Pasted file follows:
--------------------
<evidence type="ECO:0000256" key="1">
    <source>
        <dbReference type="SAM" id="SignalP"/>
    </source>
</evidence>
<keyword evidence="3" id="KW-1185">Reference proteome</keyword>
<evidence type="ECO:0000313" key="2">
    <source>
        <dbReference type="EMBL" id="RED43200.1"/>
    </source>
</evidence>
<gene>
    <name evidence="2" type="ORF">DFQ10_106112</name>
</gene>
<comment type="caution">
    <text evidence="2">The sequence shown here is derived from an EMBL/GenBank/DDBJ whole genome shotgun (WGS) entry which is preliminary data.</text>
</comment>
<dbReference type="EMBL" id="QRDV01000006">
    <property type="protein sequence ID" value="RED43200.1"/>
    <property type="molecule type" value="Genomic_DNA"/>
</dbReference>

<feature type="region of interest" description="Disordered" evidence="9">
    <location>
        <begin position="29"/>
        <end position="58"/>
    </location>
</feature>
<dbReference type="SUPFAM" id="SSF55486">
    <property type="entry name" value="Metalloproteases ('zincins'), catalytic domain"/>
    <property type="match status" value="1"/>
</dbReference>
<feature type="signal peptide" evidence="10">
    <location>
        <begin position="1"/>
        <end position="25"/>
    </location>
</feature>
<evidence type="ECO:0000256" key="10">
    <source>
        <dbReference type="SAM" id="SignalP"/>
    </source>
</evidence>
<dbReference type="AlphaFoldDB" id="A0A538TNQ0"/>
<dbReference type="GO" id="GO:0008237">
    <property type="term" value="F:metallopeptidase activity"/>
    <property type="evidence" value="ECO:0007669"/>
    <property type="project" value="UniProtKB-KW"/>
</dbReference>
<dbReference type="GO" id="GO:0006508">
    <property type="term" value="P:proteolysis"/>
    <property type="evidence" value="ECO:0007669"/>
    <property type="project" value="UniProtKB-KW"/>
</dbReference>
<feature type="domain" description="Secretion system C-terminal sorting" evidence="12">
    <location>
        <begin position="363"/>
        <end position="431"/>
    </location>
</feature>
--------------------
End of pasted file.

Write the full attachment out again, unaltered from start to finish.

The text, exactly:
<evidence type="ECO:0000256" key="1">
    <source>
        <dbReference type="SAM" id="SignalP"/>
    </source>
</evidence>
<keyword evidence="3" id="KW-1185">Reference proteome</keyword>
<evidence type="ECO:0000313" key="2">
    <source>
        <dbReference type="EMBL" id="RED43200.1"/>
    </source>
</evidence>
<gene>
    <name evidence="2" type="ORF">DFQ10_106112</name>
</gene>
<comment type="caution">
    <text evidence="2">The sequence shown here is derived from an EMBL/GenBank/DDBJ whole genome shotgun (WGS) entry which is preliminary data.</text>
</comment>
<dbReference type="EMBL" id="QRDV01000006">
    <property type="protein sequence ID" value="RED43200.1"/>
    <property type="molecule type" value="Genomic_DNA"/>
</dbReference>

<feature type="region of interest" description="Disordered" evidence="9">
    <location>
        <begin position="29"/>
        <end position="58"/>
    </location>
</feature>
<dbReference type="SUPFAM" id="SSF55486">
    <property type="entry name" value="Metalloproteases ('zincins'), catalytic domain"/>
    <property type="match status" value="1"/>
</dbReference>
<feature type="signal peptide" evidence="10">
    <location>
        <begin position="1"/>
        <end position="25"/>
    </location>
</feature>
<evidence type="ECO:0000256" key="10">
    <source>
        <dbReference type="SAM" id="SignalP"/>
    </source>
</evidence>
<dbReference type="AlphaFoldDB" id="A0A538TNQ0"/>
<dbReference type="GO" id="GO:0008237">
    <property type="term" value="F:metallopeptidase activity"/>
    <property type="evidence" value="ECO:0007669"/>
    <property type="project" value="UniProtKB-KW"/>
</dbReference>
<dbReference type="GO" id="GO:0006508">
    <property type="term" value="P:proteolysis"/>
    <property type="evidence" value="ECO:0007669"/>
    <property type="project" value="UniProtKB-KW"/>
</dbReference>
<feature type="domain" description="Secretion system C-terminal sorting" evidence="12">
    <location>
        <begin position="363"/>
        <end position="431"/>
    </location>
</feature>